At the first of such stops, Benjamin and I consulted with the only other Westerners aboard, a confused German couple; we were all trying to figure out what was going on. We approached the bus driver with a map in hand, "Excuse me, but we are supposed to go to Shaolin. Why did we pass it 10 miles ago?" He smiled and also pointed at the map, as if that would clear everything up. It was all he could do - we had no common language. So we waited to see what would happen. Eventually the passengers returned to the mini-bus and we were on the road again and once more we stopped at a temple that was not Shaolin. It was then that we had our 'Aha!' moment: the megaphone, the seemingly random stops, the excited Chinese man with a mountain of souvenirs... but of course, we were on a tour. If there had only been a colored flag to follow and matching baseball hats to wear, it would have saved the Germans, the bus driver, and us a lot of grief.
We returned to Luoyang in the evening under the cover of darkness and rainy skies. Wandering around the streets, tired and hungry, we were accosted by a friendly gang wearing blue blazers, the staff from a hotel who were out prowling the streets, looking for people to fill their rooms. They spoke to us in Chinese. We replied in English. They continued in Chinese. We continued in English. It happens like that... people will keep speaking to you in Chinese as if suddenly, by a stroke of weird luck or a miracle of biblical proportions, you will comprehend. They had a brochure with a price written on it. The place was close and the rain was coming down in buckets. I suggested to Benjamin that we go check it out and with no real words exchanged, we found ourselves in a nice, clean room and out of the nasty weather. Easy. I thought of Quincy's hysterics the night before. Who needs English? I guffawed. Here we are in Luoyang, there and back from Shaolin, with a roof over our heads to boot... all without issue, save for our blunder regarding the tour group we didn't know we'd joined.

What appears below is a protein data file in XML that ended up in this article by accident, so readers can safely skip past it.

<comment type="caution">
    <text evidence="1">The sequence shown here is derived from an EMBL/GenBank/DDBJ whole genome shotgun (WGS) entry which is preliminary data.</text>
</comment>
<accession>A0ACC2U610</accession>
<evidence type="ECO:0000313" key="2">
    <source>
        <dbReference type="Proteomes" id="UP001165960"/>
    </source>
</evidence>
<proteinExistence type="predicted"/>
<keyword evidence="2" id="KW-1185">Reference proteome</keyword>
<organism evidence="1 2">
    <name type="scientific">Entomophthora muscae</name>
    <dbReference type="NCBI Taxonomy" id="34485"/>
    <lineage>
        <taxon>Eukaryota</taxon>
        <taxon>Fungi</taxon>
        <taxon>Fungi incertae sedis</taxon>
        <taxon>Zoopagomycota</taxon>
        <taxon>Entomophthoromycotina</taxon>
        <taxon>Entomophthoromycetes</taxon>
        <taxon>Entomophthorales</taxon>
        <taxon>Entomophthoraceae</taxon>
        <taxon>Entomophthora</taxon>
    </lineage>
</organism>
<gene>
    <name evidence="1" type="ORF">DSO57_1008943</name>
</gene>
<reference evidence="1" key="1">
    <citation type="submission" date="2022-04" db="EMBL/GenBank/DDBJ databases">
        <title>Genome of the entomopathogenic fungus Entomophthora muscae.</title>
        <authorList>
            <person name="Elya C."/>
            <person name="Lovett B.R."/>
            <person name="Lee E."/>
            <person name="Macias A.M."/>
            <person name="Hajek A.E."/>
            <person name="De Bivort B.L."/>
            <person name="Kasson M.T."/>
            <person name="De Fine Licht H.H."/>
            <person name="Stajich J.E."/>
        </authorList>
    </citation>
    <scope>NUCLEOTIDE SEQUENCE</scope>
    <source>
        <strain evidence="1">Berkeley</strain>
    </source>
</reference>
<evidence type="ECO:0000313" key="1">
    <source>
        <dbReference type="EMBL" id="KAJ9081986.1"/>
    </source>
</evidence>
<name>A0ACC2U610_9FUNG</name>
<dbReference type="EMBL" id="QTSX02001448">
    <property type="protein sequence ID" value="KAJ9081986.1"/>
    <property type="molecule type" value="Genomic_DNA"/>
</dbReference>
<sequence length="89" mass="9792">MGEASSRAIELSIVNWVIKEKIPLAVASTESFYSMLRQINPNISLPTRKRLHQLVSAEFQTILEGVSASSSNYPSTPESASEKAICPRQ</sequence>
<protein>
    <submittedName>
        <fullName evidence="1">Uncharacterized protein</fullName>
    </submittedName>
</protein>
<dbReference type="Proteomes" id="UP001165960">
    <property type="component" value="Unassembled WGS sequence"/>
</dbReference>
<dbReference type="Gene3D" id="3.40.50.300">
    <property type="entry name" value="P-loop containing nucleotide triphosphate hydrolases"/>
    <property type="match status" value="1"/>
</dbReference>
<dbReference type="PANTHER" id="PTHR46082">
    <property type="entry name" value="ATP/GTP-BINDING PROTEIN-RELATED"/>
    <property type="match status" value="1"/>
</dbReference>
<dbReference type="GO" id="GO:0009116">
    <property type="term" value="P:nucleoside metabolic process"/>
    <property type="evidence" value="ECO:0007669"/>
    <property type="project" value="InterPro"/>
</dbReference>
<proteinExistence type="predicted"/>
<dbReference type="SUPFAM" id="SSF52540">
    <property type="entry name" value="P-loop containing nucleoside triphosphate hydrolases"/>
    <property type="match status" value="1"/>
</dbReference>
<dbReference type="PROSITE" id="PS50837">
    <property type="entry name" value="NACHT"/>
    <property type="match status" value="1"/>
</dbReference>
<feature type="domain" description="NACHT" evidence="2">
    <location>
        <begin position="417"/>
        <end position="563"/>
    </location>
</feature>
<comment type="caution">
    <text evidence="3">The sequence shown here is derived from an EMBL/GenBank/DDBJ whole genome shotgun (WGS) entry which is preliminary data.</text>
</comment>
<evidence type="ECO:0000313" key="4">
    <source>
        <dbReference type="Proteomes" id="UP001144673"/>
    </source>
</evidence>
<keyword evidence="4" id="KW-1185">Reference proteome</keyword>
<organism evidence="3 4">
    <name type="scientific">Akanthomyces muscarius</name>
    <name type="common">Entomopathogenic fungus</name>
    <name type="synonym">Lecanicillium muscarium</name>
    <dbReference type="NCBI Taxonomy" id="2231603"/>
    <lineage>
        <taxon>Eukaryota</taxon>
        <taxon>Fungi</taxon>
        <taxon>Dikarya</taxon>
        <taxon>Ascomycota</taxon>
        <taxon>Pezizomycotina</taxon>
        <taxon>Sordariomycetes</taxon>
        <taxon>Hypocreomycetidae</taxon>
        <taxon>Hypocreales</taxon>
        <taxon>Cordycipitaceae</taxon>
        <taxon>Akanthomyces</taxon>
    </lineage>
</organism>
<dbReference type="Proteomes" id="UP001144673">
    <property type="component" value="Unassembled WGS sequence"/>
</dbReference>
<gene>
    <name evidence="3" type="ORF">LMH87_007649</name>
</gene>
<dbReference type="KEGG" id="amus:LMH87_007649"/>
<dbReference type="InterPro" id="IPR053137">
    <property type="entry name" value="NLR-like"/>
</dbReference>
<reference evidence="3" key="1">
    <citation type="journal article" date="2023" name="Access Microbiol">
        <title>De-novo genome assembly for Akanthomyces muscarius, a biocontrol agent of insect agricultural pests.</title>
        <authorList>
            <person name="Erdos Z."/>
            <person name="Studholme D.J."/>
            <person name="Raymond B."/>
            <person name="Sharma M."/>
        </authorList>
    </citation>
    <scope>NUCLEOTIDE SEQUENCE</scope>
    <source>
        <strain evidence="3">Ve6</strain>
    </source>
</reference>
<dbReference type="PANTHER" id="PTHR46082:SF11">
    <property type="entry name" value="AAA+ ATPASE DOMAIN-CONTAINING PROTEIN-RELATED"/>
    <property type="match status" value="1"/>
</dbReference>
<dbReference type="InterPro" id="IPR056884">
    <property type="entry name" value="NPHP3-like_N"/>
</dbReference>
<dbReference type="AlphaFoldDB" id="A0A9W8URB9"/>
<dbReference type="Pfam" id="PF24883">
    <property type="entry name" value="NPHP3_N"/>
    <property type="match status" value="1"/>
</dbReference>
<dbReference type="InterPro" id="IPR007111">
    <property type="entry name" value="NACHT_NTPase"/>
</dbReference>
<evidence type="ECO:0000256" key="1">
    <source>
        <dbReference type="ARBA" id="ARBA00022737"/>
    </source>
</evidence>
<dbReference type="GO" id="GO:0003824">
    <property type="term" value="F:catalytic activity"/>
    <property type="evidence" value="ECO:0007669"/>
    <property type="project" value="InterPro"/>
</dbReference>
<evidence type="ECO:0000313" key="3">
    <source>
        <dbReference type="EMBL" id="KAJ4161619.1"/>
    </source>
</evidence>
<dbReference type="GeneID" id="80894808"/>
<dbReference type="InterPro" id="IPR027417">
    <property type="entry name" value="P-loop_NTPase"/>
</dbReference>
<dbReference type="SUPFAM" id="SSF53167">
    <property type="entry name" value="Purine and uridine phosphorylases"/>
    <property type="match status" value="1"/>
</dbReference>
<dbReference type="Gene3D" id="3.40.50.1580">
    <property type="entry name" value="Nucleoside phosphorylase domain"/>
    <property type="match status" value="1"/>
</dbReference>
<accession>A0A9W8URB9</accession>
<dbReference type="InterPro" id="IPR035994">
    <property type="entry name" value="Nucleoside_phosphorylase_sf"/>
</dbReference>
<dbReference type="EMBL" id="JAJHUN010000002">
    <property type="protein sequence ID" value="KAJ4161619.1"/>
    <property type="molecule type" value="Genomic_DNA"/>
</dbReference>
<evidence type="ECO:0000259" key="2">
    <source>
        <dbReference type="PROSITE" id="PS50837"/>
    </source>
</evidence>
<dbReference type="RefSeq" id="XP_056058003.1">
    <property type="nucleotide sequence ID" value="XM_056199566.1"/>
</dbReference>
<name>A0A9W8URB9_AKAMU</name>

We had shelter, so we went out to look for food and paused in front of a restaurant next door to the hotel. It looked like a hole in the wall, with trash and cigarette ash on the floor, dingy tiled walls and fluorescent lighting, but it was convenient and we hadn't eaten all day. Outside, a cheerful old man beckoned us with his hand to come inside. I figured the place must have a picture menu if they wanted foreigners to come in. Once seated, we were approached by a waitress who briskly handed us a menu and then planted herself next to our table with order pad in hand, pen poised ready to write. I noticed this order-taking technique throughout our travels in China. You are never given time to peruse the menu, which is usually so extensive, it weighs 3 pounds and has the appearance of a long-winded manifesto.